Farewell, Dolores O’Riordan. But never goodbye.

Day 29. 81,251 words. Finished story #1!

Back on the 15th of January, I was gut-punched to learn that Dolores O’Riordan, of the Cranberries, had passed away.

I didn’t post then, partly because things were busy and I hadn’t had time to process it. Also, partly because I didn’t want to jump on the bandwagon – although I’m not really sure that was much of a consideration. Basically, I wanted to take time to put together a proper tribute.

Before The Corrs, my heart and soul sang The Cranberries.

I never bought an album. I listened to my siblings’ copy of No Need To Argue, over and over again. Whenever a Cranberries song came on the radio, I sang aloud if I was alone. When I wasn’t alone, I sang it aloud inside my ribcage and inside my skull.

I never really mentioned that they were one of my favourite bands, that O’Riordan was one of my favourite artists. For some of my friends and family it will probably come as something of a surprise. For others, absolutely no surprise whatsoever. I never talked about it, because there are things I’m happy sharing and good-humouredly making fun of, and then there are things I don’t talk about.

Ode To My Family will always be one of my all-time favourite songs, and brings me to embarrassing and hard-to-explain office tears as we speak.

Dolores O’Riordan was the voice of the 1990s. And then, without even knowing how much she would be missed, she was gone.

And oh, what a crush I had on her! As an adolescent and an early teen, oh my God, don’t even get me started. The power she had, the words and the spirit she projected … all that, and she was of course a petite, cross, witty, astonishing-voiced Irish girl. Talk about ticking all of teenage Hatboy’s boxes.

Well. Anyway.

So today, I’m just going to link up a bunch of O’Riordan’s classics for you to enjoy. And I shall be enjoying them myself, in as large a dose as I think I can bear.

Here’s a pretty one to end on (my favourite Fleetwood Mac song, and one I used as my farewell song when I departed Lionbridge):

What a voice. What a talent. What a loss to the world – not just the world of music, but the world of human beings.

Goodbye, Dolores. And thank you.

About Hatboy

I’m not often driven to introspection or reflection, but the question does come up sometimes. The big question. So big, there’s just no containing it within the puny boundaries of a single set of punctuationary bookends. Who are these mysterious and unsung heroes of obscurity and shadow? What is their origin story? Do they have a prequel trilogy? What are their secret identities? What are their public identities, for that matter? What are their powers? Their abilities? Their haunted pasts and troubled futures? Their modus operandi? Where do they live anyway, and when? What do they do for a living? Do they really have these fantastical adventures, or is it a dazzlingly intellectual and overwrought metaphor? Or is it perhaps a smug and post-modern sort of metaphor? Is it a plain stupid metaphor, hedged around with thick wads of plausible deniability, a soap bubble of illusory plot dependent upon readers who don’t dare question it for fear of looking foolish? A flight of fancy, having dozed off in front of the television during an episode of something suitably spaceship-oriented? Do they have a quest, a handler, a mission statement, a department-level development objective in five stages? I am Hatboy. https://hatboy.blog/2013/12/17/metalude-who-are-creepy-and-hatboy/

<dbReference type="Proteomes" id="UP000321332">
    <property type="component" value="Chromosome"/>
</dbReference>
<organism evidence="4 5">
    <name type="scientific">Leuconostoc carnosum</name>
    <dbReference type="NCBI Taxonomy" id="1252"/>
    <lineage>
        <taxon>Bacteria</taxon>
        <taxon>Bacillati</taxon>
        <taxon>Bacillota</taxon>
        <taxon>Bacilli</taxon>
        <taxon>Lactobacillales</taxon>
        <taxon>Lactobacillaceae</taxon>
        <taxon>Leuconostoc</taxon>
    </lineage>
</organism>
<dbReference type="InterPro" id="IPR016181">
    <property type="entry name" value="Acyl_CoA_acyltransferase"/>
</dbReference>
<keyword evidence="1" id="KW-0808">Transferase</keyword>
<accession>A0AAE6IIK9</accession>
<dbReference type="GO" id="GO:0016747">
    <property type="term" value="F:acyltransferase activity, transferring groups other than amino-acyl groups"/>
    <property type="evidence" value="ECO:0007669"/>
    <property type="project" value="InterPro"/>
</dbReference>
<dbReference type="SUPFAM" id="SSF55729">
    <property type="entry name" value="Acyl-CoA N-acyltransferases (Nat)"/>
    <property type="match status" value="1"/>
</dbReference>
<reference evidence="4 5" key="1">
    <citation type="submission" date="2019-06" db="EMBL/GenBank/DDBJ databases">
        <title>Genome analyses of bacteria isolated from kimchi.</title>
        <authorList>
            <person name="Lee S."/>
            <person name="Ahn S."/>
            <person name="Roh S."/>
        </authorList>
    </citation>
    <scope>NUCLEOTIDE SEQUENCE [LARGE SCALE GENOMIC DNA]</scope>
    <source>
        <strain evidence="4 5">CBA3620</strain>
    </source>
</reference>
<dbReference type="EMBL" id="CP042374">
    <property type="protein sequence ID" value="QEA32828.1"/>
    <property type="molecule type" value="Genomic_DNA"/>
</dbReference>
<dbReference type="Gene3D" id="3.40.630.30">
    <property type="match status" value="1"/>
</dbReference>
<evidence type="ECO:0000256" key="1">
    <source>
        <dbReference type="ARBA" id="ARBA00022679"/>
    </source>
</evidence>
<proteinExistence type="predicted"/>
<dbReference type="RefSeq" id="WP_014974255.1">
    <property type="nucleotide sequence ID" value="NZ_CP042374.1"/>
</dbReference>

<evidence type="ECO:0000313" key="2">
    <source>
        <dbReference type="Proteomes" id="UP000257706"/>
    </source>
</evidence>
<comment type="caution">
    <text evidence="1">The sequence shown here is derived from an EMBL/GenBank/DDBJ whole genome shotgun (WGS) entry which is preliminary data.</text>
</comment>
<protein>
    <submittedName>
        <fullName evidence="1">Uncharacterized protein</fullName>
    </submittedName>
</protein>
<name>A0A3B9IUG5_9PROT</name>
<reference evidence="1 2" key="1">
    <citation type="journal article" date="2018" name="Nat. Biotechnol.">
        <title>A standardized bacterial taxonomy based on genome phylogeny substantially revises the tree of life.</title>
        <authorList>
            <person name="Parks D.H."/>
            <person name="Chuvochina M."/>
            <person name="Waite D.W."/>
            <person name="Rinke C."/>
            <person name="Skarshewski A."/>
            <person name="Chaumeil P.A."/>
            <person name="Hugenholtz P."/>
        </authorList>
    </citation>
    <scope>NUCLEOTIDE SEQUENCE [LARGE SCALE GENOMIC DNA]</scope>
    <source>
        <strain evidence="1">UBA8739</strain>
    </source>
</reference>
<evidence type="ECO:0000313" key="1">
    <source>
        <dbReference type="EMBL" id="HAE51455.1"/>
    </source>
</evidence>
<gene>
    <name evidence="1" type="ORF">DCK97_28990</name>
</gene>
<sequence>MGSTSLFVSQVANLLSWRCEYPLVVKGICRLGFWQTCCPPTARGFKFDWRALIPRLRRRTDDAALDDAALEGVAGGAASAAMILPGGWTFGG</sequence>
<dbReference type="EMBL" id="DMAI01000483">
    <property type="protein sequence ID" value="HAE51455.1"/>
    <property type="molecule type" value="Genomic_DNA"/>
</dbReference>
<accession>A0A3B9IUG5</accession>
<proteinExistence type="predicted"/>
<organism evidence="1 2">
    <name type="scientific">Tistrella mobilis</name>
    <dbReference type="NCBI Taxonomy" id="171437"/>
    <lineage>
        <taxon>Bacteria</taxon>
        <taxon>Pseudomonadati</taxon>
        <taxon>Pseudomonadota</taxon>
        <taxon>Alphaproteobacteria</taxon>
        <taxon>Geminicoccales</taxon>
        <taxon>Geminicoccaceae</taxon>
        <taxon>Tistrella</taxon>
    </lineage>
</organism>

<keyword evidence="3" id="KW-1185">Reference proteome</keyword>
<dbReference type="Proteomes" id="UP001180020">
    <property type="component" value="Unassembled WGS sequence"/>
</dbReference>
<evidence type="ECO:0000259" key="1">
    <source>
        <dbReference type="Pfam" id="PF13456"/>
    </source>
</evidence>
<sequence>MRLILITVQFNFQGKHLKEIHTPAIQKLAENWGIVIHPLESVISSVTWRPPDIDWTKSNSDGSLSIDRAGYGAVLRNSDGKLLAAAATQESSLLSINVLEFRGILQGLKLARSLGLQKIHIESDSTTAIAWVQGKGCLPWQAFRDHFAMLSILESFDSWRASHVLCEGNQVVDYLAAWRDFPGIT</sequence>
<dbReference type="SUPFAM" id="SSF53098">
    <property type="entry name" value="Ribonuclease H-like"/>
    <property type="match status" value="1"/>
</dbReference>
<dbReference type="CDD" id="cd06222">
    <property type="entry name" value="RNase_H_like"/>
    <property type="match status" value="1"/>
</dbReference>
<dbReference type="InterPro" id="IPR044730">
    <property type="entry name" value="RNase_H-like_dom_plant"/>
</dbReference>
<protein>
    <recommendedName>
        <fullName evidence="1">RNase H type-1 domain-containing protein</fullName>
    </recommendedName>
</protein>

This entry was posted in Hatboy's Nuggets of Crispy-Fried Wisdom and tagged , , , , . Bookmark the permalink.

4 Responses to Farewell, Dolores O’Riordan. But never goodbye.

  1. JonathanBloom says:

    I Just Shot John Lennon hit me like a bolt of lightning when I first heard it. It wasn’t one of their best songs, but man oh man did it have everything that I grew to love about Dolores and the Cranberries. It was righteously angry, catchy, and informative all at once. It had a clear point of view and a voice that was undeniable. By the time I heard Zombie, it was clear that they’d have a place in my heart forever. I’m still sad that I never got to see them live in concert.

  2. Holy shit. I didn’t even hear about this. I was much the same as you, back in those times, although clearly I’ve not listened to her in some time or I would have known. Chris Carnell’s passing didn’t evade my notice, after all. I echo all your sentiments, here.

    And I’ll share one personal, brief anecdote. As I was obsessively listening to Zombie (And the whole album but that song, particularly), one asshole from my fraternity stopped by my room and said “meh, you know, U2 already did a way better song about that”. [1][2]
    [1] Sunday, Bloody Sunday
    [2] Just to say fuck you to that asshole

    • stchucky says:

      U2 are in my top ten Irish musical talents, and they’re grand for a singalong, but they don’t make the pantheon.

      I mean, props to Frat Asshole for political awareness and lyric recognition, but zero for sensitivity.

Leave a Reply

Fill in your details below or click an icon to log in:

WordPress.com Logo

You are commenting using your WordPress.com account. Log Out /  Change )

Twitter picture

You are commenting using your Twitter account. Log Out /  Change )

Facebook photo

You are commenting using your Facebook account. Log Out /  Change )

Connecting to %s